Our in-house mobility expert chimed in adding that at the end of the day it comes down to costs – not just vehicle costs but fueling infrastructure costs. In terms of vehicle costs, the team member cited the Toyota Mirai initially priced at $57,000 in the U.S. given it was the first commercially mass-produced fuel cell vehicles in the market. Without significant cost reductions, the outlook for fuel cell vehicle adoption is grim – even in the optimistic case, new car sales are not expected to break 1 million by the end of the decade (right figure). Then there’s fueling infrastructure – “it’s just way too expensive and nobody wants to build them right now.” Some data points were thrown around by the group - $1.5 million for a single hydrogen fueling station – as the reason why there are barely 300 public hydrogen fueling stations around the world. One team member added – likely putting the final nail in the coffin – that the cost of an electric vehicle charging station is 0.05% of that cost.
The first debate of the day wrapped up with the group largely forgetting that the opening argument was actually in support of the transportation sector being the main driver in widespread hydrogen use. Despite the large addressable market, the economic fundamentals are still currently too large of a hurdle. Though the group did agree that this could drastically change with very targeted investments – in the range of multi-billion-dollars – from government.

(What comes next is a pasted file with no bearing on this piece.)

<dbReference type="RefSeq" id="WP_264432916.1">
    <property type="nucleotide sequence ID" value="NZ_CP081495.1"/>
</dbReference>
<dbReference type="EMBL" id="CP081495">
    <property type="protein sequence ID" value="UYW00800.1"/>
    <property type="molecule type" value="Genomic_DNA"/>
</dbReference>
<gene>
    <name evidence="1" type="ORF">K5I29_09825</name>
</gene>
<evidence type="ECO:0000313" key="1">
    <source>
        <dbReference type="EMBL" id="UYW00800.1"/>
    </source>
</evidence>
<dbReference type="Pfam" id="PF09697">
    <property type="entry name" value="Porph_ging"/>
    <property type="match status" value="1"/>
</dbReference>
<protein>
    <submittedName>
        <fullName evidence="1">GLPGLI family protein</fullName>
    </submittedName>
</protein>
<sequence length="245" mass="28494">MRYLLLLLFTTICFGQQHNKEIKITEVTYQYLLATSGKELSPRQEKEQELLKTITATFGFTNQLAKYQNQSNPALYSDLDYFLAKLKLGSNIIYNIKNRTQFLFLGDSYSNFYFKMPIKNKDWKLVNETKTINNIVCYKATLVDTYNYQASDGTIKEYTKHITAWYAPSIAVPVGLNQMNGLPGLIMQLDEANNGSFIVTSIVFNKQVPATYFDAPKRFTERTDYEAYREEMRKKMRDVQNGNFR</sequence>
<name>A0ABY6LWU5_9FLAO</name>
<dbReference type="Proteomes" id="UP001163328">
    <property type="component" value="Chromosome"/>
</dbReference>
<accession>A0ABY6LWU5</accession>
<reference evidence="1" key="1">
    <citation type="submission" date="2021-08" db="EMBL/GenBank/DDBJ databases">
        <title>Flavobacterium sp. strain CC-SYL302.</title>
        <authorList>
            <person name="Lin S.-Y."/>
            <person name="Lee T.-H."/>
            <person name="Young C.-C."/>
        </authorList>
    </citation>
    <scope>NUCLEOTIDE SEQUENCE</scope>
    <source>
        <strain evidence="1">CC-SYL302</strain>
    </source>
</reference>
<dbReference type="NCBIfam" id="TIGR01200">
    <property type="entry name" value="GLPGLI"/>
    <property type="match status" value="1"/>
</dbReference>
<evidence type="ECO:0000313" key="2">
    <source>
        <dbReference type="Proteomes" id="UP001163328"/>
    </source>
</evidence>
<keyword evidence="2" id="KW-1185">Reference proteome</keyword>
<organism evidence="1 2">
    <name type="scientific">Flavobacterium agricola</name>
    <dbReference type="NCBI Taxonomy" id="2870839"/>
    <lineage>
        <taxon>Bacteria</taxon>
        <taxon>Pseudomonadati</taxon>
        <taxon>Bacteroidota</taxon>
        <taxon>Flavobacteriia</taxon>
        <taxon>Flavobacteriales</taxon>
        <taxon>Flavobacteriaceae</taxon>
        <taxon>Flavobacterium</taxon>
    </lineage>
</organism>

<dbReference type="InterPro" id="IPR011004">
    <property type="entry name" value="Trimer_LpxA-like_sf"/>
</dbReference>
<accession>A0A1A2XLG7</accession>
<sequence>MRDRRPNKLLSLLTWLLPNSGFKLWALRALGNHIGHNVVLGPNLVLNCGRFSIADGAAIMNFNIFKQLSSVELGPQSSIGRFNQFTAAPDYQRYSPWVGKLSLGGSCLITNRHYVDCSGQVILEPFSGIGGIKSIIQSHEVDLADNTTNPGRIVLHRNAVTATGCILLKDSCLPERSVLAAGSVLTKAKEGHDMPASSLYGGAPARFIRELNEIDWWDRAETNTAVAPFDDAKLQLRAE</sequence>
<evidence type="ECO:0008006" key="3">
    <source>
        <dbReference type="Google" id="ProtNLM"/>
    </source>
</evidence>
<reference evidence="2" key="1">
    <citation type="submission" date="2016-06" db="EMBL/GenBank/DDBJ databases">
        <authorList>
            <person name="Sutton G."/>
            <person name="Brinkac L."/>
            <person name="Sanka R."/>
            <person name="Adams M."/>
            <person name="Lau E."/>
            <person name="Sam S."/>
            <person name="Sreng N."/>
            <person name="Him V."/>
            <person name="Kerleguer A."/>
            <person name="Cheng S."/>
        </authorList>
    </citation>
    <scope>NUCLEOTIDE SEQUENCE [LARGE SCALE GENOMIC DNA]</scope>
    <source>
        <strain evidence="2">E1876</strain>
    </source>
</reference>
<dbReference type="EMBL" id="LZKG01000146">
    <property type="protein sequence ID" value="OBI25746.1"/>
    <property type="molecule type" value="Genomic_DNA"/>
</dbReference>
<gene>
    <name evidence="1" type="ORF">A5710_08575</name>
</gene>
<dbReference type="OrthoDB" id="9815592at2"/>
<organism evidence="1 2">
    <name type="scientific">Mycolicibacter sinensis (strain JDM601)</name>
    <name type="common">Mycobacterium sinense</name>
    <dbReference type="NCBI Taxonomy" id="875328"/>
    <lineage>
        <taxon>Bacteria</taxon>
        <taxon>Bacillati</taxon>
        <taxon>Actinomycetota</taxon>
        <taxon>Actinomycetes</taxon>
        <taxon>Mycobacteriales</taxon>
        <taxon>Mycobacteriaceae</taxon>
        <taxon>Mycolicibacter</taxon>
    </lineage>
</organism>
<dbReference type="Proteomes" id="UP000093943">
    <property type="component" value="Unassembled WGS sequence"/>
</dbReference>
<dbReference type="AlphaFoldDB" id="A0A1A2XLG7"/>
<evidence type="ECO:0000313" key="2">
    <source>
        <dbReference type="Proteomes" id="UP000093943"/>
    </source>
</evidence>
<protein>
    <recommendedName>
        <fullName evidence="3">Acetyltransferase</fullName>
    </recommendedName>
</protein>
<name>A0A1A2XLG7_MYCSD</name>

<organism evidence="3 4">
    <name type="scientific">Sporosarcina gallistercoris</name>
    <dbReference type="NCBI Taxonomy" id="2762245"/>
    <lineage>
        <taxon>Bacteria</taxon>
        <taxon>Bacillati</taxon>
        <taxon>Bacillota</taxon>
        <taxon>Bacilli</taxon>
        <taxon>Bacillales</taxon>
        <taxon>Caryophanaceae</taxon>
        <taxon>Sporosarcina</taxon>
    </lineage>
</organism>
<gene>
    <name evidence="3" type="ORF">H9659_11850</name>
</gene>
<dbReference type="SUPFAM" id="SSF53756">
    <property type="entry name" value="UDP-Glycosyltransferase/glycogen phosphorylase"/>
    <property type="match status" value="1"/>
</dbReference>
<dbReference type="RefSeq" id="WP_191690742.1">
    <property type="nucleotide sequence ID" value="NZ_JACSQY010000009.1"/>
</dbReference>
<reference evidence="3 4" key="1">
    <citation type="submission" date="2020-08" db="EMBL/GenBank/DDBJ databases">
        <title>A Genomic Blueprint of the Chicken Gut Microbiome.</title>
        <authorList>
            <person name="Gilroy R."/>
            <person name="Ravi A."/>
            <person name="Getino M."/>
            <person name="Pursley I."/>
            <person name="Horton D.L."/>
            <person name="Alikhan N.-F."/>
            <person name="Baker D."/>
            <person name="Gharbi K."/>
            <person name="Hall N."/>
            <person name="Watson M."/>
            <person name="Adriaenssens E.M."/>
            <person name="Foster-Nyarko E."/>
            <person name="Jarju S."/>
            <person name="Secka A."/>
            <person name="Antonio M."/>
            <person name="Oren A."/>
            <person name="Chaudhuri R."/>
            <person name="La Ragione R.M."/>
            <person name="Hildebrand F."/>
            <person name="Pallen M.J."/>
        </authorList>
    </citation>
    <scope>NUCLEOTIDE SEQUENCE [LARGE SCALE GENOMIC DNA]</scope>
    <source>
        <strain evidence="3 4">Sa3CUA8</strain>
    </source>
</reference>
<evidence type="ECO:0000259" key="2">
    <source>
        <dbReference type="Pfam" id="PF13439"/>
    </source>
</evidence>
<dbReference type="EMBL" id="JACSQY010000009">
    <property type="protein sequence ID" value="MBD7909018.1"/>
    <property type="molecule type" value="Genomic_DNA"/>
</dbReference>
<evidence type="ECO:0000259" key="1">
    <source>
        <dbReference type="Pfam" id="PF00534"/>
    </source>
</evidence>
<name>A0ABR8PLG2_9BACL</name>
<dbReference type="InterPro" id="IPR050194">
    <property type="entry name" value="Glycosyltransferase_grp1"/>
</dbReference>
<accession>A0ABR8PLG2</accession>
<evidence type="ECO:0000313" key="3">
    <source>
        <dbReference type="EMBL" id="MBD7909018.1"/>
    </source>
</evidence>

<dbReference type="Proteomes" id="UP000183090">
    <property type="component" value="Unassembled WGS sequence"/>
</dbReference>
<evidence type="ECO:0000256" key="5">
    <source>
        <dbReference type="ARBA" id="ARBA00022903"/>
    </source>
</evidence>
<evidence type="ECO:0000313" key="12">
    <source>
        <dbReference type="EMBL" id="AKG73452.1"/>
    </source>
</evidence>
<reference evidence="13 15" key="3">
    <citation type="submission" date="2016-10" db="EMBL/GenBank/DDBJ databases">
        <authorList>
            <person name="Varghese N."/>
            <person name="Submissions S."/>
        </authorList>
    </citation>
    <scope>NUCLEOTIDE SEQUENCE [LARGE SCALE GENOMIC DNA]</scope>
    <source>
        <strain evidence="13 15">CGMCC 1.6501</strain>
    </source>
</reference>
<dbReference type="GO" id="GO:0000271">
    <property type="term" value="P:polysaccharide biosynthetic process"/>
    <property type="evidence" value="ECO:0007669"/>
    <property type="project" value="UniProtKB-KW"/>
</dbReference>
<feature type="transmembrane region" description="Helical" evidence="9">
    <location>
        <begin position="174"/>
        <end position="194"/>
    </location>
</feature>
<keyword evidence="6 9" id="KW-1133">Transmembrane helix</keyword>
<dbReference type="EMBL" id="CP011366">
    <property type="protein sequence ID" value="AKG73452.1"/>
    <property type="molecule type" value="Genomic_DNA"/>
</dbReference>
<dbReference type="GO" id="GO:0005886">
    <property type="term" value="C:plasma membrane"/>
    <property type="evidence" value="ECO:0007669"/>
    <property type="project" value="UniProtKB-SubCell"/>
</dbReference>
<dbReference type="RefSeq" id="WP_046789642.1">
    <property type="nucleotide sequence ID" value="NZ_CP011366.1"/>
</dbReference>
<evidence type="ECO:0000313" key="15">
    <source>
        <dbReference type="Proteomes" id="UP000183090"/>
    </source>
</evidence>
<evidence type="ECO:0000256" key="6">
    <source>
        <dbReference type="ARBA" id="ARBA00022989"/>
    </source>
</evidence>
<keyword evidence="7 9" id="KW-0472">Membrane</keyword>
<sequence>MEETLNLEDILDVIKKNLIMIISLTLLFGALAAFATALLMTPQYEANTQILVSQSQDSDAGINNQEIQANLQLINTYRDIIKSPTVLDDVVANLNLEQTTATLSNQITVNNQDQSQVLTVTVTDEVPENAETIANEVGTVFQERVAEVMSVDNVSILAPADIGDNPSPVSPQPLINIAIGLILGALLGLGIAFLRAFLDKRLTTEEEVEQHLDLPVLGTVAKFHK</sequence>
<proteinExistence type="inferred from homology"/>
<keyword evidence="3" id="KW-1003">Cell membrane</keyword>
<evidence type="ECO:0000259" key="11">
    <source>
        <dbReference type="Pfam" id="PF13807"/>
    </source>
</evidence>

Hydrocarbon production, processing, and refining will catalyze green hydrogen production.
All eyes were on the resident green hydrogen specialist to kick off the second debate – “we all know you agree” snarked one team member. The opening statement was made – the industrial sector will be the primary driver of the hydrogen economy because a hydrogen economy really means a low- or zero-carbon hydrogen economy. One team member voiced a disagreement, but the group largely ignored it – typical reaction for much of the debates so far. The idea of a low- or zero-carbon hydrogen economy was elaborated with the point being made that the idea of a hydrogen economy is not about increasing hydrogen usage initially, but about evolving the existing use of hydrogen. This meant that the refining and petrochemicals industry will be the primary driver – with major companies active in the space today building electrolyzer capacity and eventually infrastructure for hydrogen storage and transport. An analogy was made to the rise of electric vehicles – it occurred because the electric grid was constructed first for all sectors and the rise of electric vehicles piggybacked on the existing infrastructure – the same will happen for green hydrogen.